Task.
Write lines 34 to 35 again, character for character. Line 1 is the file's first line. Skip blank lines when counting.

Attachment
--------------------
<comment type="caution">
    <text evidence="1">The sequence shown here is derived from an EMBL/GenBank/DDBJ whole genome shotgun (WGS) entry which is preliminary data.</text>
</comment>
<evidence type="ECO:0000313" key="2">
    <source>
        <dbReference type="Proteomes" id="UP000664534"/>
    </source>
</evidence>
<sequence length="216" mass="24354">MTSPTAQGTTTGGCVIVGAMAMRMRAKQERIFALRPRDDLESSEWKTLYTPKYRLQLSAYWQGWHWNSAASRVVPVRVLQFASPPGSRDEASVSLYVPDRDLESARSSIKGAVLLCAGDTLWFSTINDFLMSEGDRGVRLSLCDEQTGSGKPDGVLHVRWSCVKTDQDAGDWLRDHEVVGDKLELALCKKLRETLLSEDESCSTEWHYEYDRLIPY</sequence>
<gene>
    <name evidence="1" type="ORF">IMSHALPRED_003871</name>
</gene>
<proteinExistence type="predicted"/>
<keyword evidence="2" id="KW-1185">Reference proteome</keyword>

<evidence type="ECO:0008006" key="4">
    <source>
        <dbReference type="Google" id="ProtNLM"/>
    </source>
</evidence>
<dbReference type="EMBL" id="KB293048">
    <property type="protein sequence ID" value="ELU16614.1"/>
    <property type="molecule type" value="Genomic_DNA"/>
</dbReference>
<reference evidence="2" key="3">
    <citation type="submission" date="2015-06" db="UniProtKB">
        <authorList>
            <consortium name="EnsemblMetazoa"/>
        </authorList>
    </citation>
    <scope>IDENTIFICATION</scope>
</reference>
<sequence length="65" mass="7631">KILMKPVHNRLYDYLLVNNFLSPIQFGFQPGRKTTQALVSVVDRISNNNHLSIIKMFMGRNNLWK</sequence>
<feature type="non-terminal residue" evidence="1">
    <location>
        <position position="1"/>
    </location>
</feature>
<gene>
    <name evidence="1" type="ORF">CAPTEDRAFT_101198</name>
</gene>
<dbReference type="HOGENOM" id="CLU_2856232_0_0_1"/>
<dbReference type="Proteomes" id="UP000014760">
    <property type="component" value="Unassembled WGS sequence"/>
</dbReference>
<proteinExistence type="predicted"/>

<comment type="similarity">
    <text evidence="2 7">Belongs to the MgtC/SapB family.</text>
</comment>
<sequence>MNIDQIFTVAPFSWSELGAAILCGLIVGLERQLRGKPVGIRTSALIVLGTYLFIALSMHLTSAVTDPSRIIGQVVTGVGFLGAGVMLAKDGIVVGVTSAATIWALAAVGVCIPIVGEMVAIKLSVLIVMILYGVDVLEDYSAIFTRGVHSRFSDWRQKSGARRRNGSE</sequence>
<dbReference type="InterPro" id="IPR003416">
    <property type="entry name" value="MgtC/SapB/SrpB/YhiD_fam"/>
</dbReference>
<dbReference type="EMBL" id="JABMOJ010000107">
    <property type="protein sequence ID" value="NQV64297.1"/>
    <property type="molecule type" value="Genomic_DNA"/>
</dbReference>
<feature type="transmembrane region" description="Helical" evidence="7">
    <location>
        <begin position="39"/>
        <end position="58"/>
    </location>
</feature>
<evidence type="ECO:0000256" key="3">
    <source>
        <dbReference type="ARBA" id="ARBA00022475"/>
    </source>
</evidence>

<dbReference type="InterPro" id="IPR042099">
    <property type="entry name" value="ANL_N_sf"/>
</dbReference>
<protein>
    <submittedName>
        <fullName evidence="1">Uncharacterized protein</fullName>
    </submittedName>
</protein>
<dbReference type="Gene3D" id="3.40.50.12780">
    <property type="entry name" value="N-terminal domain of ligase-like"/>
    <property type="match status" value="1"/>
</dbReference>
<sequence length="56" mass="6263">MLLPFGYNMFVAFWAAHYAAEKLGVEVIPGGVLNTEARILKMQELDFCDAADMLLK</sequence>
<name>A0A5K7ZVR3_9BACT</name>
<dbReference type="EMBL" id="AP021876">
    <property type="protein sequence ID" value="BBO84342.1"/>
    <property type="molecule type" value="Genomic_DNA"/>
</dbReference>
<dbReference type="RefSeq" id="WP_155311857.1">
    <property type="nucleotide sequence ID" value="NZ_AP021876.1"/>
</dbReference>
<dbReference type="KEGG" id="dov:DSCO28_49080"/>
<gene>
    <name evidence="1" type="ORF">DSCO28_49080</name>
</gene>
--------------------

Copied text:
    <location>
        <position position="1"/>